Honor -5 to -9 The previous effect and a -1 penalty on Will saves when the consequence of failing the save would bring dishonor on the character.
Honor -10 to -19 The previous two effects and a +2 circumstance bonus on Intimidate checks.
Honor -20 or less The previous three effects and a -2 Leadership score modifier for cruelty (see page 106 of the Dungeon Master's Guide).
Honor 0 No benefit or penalty.
Honor +1 to +4 A +2 circumstance bonus on Sense Motive checks when the target is behaving dishonorably.
Honor +5 to +9 Previous benefit and a +1 circumstance bonus on Will saves when the consequence of failing the save would bring dishonor to the character.
Honor +10 to +19 Previous two benefits and a +2 circumstance bonus on Diplomacy checks.
Honor +20 or more Previous three benefits and a +2 Leadership score modifier for great renown (see page 106 of the Dungeon Master's Guide).

Free-Form Honor Edit

Here are some guidelines for determining a character's honor according to the character's actions or according to alignment.

Measuring Free-Form Honor Edit

No game mechanic measures or tracks a character's honor in this system, just as no game mechanic measures or tracks a character's alignment. Honor functions as a tool for developing a character's identity, not as a straitjacket. As part of creating a character, a player should decide whether he intends to play the character as a paragon of virtue, a dishonorable scoundrel, or something in between - perhaps someone who struggles to live honorable but too often succumbs to temptation. As a general guideline, consider these five "ranks" of honor.

Honorless: An honorless character does not adhere to any code, and mocks such codes as irrelevant ideals. Such a character cannot be trusted, for betrayal comes as naturally to this person as breathing. An honorless character is usually both chaotic and evil.

Untrustworthy: Codes are an inconvenience to untrustworthy characters, who see them as tools best used to manipulate others. Such a person would betray almost anyone in the right circumstances, but can usually be relied on to come to the aid of his guild, clan, club, or association. With self-interest taking precedence above all, such characters are usually chaotic or neutral, and often evil.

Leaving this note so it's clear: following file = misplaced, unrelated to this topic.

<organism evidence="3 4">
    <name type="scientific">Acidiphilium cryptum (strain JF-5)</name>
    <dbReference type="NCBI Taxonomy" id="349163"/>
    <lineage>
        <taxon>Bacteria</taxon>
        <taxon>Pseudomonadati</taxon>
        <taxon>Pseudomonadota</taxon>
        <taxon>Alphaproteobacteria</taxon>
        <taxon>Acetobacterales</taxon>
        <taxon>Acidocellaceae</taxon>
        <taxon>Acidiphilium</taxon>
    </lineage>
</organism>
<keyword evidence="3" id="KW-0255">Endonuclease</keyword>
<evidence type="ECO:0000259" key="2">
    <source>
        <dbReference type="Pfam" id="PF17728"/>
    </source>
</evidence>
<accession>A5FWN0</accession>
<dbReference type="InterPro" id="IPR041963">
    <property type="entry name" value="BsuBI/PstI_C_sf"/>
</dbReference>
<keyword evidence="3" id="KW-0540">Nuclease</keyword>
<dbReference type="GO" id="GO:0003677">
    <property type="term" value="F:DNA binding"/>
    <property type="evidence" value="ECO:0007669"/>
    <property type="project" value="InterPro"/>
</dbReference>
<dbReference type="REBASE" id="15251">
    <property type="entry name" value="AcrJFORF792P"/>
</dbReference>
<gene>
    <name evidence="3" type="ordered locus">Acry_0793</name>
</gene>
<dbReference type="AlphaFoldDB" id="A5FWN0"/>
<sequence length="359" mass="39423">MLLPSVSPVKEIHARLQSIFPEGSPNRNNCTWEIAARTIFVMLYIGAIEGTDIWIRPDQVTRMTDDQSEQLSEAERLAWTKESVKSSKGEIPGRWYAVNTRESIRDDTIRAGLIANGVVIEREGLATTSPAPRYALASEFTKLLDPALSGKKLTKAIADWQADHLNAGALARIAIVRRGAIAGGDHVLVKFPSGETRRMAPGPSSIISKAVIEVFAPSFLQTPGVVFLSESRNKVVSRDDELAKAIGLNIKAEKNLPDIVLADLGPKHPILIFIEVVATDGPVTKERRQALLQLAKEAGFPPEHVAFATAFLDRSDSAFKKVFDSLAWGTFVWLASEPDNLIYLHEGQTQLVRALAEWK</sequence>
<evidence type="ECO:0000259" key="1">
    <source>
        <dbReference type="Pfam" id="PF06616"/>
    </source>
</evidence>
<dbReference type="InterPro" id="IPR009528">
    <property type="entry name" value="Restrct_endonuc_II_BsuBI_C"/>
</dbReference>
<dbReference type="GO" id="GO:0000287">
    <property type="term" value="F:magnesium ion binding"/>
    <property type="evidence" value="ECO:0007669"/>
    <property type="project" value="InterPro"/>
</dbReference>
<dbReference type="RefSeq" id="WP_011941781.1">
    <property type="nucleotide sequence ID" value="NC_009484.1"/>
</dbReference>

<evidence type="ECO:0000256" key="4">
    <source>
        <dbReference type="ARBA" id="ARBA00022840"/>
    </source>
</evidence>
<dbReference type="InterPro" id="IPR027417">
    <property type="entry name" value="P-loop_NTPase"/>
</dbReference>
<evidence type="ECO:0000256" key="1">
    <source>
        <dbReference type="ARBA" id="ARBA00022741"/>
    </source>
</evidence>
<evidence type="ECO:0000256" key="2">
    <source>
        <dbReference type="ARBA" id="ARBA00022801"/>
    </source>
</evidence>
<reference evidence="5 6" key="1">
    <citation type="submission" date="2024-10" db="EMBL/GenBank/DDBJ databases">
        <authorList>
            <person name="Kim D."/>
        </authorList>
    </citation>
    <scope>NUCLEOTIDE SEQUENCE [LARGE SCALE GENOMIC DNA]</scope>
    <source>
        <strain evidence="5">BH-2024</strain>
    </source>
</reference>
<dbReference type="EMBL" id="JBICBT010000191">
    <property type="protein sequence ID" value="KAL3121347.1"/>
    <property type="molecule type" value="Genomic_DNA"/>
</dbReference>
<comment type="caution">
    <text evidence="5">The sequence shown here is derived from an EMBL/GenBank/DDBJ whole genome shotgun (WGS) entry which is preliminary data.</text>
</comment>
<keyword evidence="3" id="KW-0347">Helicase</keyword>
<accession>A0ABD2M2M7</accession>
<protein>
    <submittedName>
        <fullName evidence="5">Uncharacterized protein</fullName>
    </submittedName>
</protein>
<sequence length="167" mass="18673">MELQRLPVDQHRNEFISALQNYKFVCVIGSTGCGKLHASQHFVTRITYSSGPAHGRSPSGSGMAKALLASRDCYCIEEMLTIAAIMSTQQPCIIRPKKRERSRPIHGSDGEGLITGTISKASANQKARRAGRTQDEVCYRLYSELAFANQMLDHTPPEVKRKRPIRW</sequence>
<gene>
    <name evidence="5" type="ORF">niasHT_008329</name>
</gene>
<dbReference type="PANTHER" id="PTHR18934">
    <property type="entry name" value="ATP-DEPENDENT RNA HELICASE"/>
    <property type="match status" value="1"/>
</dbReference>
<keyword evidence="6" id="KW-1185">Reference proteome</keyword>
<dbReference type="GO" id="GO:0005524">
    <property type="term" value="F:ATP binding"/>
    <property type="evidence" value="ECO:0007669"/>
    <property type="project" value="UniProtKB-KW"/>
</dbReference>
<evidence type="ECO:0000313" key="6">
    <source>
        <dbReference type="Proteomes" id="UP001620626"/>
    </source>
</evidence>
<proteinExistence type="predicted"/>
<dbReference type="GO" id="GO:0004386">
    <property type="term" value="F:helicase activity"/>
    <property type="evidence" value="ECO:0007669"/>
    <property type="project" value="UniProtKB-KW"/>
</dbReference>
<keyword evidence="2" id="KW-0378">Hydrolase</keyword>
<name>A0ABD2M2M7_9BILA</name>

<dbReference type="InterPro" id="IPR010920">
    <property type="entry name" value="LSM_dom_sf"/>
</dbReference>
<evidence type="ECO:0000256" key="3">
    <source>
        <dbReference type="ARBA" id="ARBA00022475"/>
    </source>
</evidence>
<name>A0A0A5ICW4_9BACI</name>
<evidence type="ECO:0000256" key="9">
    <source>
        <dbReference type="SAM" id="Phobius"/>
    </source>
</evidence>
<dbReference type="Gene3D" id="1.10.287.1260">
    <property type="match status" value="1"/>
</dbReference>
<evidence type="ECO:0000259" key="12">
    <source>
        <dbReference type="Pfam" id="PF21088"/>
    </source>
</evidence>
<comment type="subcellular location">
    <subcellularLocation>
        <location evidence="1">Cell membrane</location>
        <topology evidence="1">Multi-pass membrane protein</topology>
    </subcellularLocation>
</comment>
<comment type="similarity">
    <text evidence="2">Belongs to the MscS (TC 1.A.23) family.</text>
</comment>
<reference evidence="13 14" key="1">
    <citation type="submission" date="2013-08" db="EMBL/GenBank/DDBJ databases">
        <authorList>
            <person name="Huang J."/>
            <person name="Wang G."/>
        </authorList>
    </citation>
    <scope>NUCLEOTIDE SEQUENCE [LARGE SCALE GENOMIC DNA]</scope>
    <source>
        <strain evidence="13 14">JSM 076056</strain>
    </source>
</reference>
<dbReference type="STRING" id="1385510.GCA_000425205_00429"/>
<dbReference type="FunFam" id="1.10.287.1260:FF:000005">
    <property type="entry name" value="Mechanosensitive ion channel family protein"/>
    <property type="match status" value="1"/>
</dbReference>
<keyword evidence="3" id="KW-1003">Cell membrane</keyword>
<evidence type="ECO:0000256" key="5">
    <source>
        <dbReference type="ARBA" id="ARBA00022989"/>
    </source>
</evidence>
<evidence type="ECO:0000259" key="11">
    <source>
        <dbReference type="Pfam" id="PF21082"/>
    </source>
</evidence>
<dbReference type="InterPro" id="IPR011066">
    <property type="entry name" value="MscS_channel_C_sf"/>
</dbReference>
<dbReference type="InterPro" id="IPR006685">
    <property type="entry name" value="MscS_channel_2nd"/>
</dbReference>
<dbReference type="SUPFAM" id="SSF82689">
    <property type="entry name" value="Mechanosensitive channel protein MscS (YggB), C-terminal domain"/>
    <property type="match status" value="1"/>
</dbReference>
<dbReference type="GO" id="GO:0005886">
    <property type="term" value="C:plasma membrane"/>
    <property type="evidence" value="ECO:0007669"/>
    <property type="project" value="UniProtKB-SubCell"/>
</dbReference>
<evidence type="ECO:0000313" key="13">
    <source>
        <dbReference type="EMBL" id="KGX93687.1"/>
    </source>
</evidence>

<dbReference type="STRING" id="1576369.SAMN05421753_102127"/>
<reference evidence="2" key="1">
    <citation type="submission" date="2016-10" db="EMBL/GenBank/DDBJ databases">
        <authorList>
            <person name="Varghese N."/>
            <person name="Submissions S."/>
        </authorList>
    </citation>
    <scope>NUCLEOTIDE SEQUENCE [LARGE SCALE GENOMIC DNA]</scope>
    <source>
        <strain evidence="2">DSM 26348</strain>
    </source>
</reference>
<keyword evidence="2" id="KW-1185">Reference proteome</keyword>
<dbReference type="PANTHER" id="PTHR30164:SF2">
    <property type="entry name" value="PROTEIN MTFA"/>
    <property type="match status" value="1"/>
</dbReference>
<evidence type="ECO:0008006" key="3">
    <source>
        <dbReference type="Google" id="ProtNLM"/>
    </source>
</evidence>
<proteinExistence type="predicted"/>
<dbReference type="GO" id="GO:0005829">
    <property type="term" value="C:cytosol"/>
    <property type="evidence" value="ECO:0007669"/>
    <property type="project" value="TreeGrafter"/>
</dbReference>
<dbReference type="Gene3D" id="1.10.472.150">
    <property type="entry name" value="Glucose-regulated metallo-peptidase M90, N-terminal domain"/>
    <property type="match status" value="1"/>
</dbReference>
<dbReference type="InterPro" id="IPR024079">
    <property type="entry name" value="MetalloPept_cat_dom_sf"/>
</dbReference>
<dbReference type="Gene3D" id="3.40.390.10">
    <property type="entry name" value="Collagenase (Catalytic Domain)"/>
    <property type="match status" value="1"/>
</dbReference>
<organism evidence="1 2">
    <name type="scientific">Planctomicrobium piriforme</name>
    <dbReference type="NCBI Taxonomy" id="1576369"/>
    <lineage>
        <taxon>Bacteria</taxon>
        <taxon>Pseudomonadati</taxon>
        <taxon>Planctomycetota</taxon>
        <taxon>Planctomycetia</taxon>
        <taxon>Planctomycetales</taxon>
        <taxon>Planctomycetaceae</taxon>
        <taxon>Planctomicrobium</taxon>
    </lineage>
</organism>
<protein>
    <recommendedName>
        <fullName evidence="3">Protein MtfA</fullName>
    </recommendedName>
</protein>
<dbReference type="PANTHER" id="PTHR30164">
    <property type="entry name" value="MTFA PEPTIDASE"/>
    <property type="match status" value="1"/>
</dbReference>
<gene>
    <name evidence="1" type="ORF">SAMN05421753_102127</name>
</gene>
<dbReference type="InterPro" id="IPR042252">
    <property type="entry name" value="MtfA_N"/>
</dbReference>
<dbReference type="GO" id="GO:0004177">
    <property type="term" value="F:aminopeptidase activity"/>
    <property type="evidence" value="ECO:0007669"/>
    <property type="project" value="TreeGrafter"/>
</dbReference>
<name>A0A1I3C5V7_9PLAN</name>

Honorable in Action: A character may act according to a code of honor even though his heart and mind are not in it. Subordinating one's own interests to those of a group is difficult for such a character, and living up to the ideals of his code is a constant struggle. With each successful bout against temptation, however, the character's resolve grows stronger. This minimum standard of honor usually represents the neutral alignment, with leanings toward law.

Honorable in Thought: A highly honorable character does not doubt his code or its demands. Such a person, while not free from temptation, easily overcomes it. The difficulty comes when the character is forced to bend rules, however slightly - because this is a challenge for the highly honorable character. Such characters are usually lawful neutral.

Honorable in Soul: A paragon of honor cannot be swayed from the call of duty to family, clan, guild, or other association. To even question the honor of such a character is unthinkable. Characters so immersed in honor are selfless, completely devoted to their association, and willing to give up their lives for the safety and security of others. They are usually lawful neutral or lawful good.

Benefits of Honor Edit

Under a free-form system, the DM must determine how much a character benefits from honor. A character who is honorable in soul should benefid more than an untrustworthy or honorless character, for example. someone with an opposing code of honor reacts differently to a character than one with a similar code. Potential benefits of honor include the following.

  • A +1 Leadership score modifier for fairness and generosity (see page 106 of the Dungeon Master's Guide).
  • A +2 circumstance bonus on Diplomacy checks.
  • A +2 circumstance bonus on Sense Motive checks when the target is behaving dishonorably.
  • A +1 circumstance bonus on Will saves when the consequences of failing the save would bring dishonor on the character.

At the DM's discretion, other known associates of a character with a reputation for honorable behavior may also receive the bonus.

If you're also using the reputation rules, you can apply a bonus on reputation checks based on a character's status as an honorable or dishonorable person.